• Overview: Toughen up for the highest paved road in America.
  • The trek begins in Idaho Springs with a few miles of nice warm-up. Enjoy the gentle grade because the climb – involving roughly 7,000 feet of vertical gain over more than 20 miles – begins at West Chicago Creek Campground. Compared to Pikes Peak, it’s a stiff but forgiving ride, done at a crawl. The views, beautiful throughout, turn dizzying as you approach the summit. The price is an unforgiving 5-mile push to the top in low oxygen on a bumpy, twisting section of road. This famous ride may be beyond the reach of beginners, but those who tackle it won’t soon forget it, and they’ll appreciate the lack of traffic.
  • To get there: Head west from Denver on Interstate 70 to Idaho Springs and take the Mount Evans exit. Turn left, cross the bridge and a parking area is on the left.

TRAIL RIDGE ROAD (ESTES PARK ENTRANCE)

  • Length: 48 miles one way
  • Top elevation: 12,183 feet
  • Overview: The road is smooth and the climbing is difficult on this classic ride. Watch out for traffic.
  • Trail Ridge Road spans Rocky Mountain National Park from Estes Park to Grand Lake. Elk, deer, mountain goats, marmots and even moose or bear might be present. The grade tops out at 7 percent, but most of the steepest parts are above treeline, where oxygen is sparse.
  • The weather may also be extreme. Afternoon storms are common, and a sunny start in Estes Park doesn’t guarantee fair skies at the finish. Seek shelter at the Alpine Visitors Center on the west side of the summit. Stretch out if you can on the long straightaways in the descent, but prepare to be frustrated by a line of RVs, buses and out-of-state cars sharing the road.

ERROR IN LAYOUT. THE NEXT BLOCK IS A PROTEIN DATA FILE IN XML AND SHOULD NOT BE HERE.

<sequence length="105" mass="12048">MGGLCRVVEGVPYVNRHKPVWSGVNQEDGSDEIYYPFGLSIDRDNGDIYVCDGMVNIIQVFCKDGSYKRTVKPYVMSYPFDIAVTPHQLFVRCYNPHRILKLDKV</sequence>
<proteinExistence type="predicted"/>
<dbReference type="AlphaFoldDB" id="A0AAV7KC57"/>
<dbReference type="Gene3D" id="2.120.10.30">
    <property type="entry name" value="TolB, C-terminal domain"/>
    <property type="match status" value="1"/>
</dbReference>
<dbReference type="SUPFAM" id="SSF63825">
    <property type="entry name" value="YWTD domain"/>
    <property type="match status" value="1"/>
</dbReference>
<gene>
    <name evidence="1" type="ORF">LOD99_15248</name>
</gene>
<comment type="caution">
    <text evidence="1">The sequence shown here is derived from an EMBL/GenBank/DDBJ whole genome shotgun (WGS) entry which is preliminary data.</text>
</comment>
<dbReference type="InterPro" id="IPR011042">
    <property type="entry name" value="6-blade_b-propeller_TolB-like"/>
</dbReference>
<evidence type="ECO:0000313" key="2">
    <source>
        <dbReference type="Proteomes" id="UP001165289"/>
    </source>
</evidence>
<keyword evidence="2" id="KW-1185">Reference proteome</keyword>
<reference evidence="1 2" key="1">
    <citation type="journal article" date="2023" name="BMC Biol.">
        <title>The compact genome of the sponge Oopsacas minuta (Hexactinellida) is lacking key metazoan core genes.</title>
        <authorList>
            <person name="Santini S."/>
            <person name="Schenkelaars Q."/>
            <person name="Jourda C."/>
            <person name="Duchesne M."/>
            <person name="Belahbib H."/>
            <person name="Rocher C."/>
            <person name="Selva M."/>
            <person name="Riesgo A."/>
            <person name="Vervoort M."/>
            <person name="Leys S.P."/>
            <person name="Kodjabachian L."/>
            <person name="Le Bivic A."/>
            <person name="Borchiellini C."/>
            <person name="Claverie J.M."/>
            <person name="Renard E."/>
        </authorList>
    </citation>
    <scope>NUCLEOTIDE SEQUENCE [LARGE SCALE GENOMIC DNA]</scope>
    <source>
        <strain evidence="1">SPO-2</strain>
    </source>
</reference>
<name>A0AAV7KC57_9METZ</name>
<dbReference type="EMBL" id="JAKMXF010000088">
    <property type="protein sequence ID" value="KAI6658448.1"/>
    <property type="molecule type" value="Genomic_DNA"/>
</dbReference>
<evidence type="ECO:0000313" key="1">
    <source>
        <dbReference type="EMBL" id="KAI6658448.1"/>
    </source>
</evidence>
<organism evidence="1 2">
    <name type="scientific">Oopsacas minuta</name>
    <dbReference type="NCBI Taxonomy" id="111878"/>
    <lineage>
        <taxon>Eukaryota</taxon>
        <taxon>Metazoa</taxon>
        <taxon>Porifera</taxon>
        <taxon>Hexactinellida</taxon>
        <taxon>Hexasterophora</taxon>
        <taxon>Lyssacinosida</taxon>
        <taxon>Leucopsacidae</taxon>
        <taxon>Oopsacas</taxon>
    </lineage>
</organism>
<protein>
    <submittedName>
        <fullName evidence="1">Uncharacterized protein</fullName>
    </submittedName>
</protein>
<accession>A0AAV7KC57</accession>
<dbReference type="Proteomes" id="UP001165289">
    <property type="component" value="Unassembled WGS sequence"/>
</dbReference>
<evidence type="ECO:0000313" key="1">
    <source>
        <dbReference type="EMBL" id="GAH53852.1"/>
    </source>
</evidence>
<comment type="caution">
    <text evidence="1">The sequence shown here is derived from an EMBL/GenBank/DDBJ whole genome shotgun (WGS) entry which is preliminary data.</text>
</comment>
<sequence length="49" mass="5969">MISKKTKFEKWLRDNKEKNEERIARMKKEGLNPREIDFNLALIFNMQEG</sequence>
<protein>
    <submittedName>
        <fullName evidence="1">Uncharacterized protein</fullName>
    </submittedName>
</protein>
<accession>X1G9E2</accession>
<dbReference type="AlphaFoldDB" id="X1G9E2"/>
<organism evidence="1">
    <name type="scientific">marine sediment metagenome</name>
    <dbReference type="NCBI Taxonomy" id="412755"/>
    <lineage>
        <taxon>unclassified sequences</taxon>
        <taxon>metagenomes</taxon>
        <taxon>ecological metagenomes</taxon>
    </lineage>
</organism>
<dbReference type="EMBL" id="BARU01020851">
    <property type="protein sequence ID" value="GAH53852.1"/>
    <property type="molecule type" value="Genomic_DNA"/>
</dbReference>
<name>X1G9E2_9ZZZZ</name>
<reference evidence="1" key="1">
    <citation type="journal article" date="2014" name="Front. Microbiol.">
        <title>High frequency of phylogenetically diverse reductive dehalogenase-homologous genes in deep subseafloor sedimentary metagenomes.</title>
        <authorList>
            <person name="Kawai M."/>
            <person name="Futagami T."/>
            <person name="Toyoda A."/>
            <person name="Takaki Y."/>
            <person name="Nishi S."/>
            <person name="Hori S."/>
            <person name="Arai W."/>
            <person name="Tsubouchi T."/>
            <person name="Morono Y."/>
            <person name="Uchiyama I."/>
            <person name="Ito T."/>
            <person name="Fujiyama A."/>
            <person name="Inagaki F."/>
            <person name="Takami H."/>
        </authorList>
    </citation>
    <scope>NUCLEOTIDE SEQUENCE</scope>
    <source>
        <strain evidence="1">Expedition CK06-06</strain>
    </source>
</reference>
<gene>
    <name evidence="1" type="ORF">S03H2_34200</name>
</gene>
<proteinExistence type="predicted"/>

• To get there: To begin in Estes Park, take Interstate 25 north to Colorado 66 in Mead. Stay on 66 and follow signs to U.S. 36W. Pick up Trail Ridge Road – or U.S. 34 – in Estes Park.
Spectators Line on Independence Pass for Watching Pro Cyclists - OutThere Colorado
Spectators line Independence Pass to watch pro cyclists power up the winding roadway. Cyclists can tackle the ride from east to west or west to east. Photo Credit: Christian Murdock

INDEPENDENCE PASS

  • Length: 19 miles one way
  • Top elevation: 12,095 feet
  • Overview: The Pro Challenge racers have tackled Independence Pass more than once. The climb and descent will push any rider to his or her limits.
  • For the fullest experience, begin in Aspen, where you’ll find a downtown parking garage in which to leave your vehicle. After a mild start, a sign marked “Difficult” heralds the challenge to come: several miles of punishing grade. When the climb relents, the road begins to narrow, and with no shoulder and no guard rail in places, cyclists should keep their focus on the road ahead. The final 3 miles are sure to sap your energy, robbing you of oxygen as you pass 11,000 feet. Expect wind and cold temperatures. Enjoy the view from the summit, because the descent will be a blur, rewarding you with speed and adrenaline for your labors.